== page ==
If you're concerned about the ethics of livestock production but don't want to become a vegetarian, consider this: It may be possible to grow meat in a petri dish.
Dr. Mark Post, professor of vascular physiology at the University of Maastricht in the Netherlands, is working on creating meat from bovine stem cells. And he's planning to unveil a burger created this way in October, he said Sunday at the annual meeting of the American Association for the Advancement of Science in Vancouver.
Croplands and pastures occupy about 35% of the planet's ice-free land surface, according to a 2007 study in Proceedings of the National Academy of Science.
"Meat consumption is going to double in the next 40 years or so, so we need to come up with alternatives to solve the land issue," Post said.
Post's financial backer, whose identity Post would not disclose, is providing 250,000 euros (about $330,000) toward the development of this hamburger. And the financier has the right to choose who will be the lucky person to taste this futuristic burger, Post said.
The scientists say their creations are not quite at the level of hamburger, though - samples from cultures are currently about 3 centimeters (1.2 inches) long and weigh only half a gram. That's too small to cook. Post hasn't tasted it yet himself.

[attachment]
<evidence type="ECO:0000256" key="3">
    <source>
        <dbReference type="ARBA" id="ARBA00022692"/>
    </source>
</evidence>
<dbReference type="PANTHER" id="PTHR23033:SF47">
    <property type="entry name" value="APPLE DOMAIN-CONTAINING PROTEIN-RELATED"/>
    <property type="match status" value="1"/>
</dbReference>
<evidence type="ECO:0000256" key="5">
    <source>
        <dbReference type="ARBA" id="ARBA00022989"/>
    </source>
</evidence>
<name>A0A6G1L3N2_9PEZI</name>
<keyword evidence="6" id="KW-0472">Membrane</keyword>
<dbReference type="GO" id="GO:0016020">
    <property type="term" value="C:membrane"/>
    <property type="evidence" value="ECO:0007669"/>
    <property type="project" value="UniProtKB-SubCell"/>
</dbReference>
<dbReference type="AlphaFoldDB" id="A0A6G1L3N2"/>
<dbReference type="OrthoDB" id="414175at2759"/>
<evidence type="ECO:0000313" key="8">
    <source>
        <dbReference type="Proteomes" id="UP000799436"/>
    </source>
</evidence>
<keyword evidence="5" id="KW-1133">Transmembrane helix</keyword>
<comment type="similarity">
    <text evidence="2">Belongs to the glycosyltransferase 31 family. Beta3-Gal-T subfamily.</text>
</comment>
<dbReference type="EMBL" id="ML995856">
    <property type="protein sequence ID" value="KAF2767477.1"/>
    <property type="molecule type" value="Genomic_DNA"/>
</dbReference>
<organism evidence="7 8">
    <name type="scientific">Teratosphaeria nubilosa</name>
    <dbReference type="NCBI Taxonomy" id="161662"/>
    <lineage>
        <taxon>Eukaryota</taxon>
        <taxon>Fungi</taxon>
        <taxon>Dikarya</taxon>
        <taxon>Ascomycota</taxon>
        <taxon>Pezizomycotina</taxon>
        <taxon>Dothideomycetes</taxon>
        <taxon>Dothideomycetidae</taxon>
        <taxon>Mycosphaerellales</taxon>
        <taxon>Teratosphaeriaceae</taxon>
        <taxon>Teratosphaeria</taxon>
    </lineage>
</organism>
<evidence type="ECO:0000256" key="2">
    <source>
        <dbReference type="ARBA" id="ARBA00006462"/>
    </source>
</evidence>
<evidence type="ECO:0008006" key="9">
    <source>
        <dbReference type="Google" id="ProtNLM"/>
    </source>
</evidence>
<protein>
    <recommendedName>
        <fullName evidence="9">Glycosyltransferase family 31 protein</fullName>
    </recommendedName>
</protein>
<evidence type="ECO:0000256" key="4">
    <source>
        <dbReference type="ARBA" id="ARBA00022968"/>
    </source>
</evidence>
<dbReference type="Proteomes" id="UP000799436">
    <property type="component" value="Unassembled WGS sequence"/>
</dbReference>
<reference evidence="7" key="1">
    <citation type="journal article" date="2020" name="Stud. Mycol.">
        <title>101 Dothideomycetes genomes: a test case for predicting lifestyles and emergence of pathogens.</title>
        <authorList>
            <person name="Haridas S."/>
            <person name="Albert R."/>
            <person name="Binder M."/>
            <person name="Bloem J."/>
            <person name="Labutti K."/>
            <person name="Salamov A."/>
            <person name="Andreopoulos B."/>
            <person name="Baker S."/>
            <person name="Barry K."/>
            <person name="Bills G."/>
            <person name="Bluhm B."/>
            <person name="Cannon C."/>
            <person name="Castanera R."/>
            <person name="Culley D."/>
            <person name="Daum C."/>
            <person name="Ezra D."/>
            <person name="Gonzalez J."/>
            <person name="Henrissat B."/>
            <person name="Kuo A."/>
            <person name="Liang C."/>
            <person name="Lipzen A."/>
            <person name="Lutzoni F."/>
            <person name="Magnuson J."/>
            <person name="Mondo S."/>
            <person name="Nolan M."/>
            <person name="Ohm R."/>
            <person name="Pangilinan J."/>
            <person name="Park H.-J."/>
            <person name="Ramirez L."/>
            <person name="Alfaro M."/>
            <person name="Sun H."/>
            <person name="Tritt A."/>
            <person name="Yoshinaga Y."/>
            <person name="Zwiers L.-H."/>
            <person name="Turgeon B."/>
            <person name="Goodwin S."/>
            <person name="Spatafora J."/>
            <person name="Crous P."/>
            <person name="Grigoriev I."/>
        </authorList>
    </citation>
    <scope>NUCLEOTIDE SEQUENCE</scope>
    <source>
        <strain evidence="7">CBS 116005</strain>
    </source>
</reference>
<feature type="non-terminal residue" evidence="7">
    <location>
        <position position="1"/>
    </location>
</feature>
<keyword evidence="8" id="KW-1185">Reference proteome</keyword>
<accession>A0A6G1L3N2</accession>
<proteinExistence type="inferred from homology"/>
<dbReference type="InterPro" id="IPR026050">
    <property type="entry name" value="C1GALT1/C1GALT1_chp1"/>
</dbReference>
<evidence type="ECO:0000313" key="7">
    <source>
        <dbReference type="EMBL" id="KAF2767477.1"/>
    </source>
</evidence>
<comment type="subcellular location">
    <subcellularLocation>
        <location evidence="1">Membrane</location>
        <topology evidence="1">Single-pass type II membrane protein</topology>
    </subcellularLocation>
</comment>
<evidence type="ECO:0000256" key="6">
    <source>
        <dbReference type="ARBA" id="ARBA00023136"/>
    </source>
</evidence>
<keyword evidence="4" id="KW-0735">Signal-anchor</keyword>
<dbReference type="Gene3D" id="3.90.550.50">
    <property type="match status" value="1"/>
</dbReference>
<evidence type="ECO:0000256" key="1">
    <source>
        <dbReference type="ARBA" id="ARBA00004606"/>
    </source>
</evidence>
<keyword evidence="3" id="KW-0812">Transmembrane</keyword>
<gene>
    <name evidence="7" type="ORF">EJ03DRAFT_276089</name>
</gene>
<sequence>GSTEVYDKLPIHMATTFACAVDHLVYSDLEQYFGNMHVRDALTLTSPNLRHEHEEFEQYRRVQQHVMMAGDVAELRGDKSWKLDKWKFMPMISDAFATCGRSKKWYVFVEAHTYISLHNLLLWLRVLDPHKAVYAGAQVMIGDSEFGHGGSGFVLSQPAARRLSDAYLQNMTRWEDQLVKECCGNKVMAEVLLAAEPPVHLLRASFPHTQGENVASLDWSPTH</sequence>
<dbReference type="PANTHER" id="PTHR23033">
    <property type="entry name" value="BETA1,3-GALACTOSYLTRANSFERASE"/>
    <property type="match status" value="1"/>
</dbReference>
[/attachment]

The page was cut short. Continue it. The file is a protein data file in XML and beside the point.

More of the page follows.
To get the samples bigger and more burger-looking, scientists may grow them on a spherical surface. Eventually they'd like to be able to create big slabs of meat, Post said.
The color is pinkish-yellowish, and Post and colleagues would like to make it look more appetizing in a natural way. Meat in typical hamburgers gets its color partly from blood. One way to make the stem-cell meat more authentic-looking is to use caffeine to coerce the cells to produce more myoglobin, a type of protein that carries iron and oxygen.
Apart from the "meat," scientists need to grow fat separately, for the juiciness and taste of the final product.
Right now the process doesn't involve harming animals - researchers are using leftover materials from slaughterhouses. But in the future, the process could use animals that would be killed so that all of their stem cells could be harvested, he said.
You could get about 1 million times as many burgers from a single cow using these stem cell methods as you would from traditional processes, Post said.
But obviously Post's process is expensive and requires a lot of effort.
So how long will it take until the process of making stem cell burgers becomes more efficient than regular burgers?
With the resources Post and colleagues have right now, it's never going to happen, he says. With unlimited resources, it would still take 10 to 20 years.
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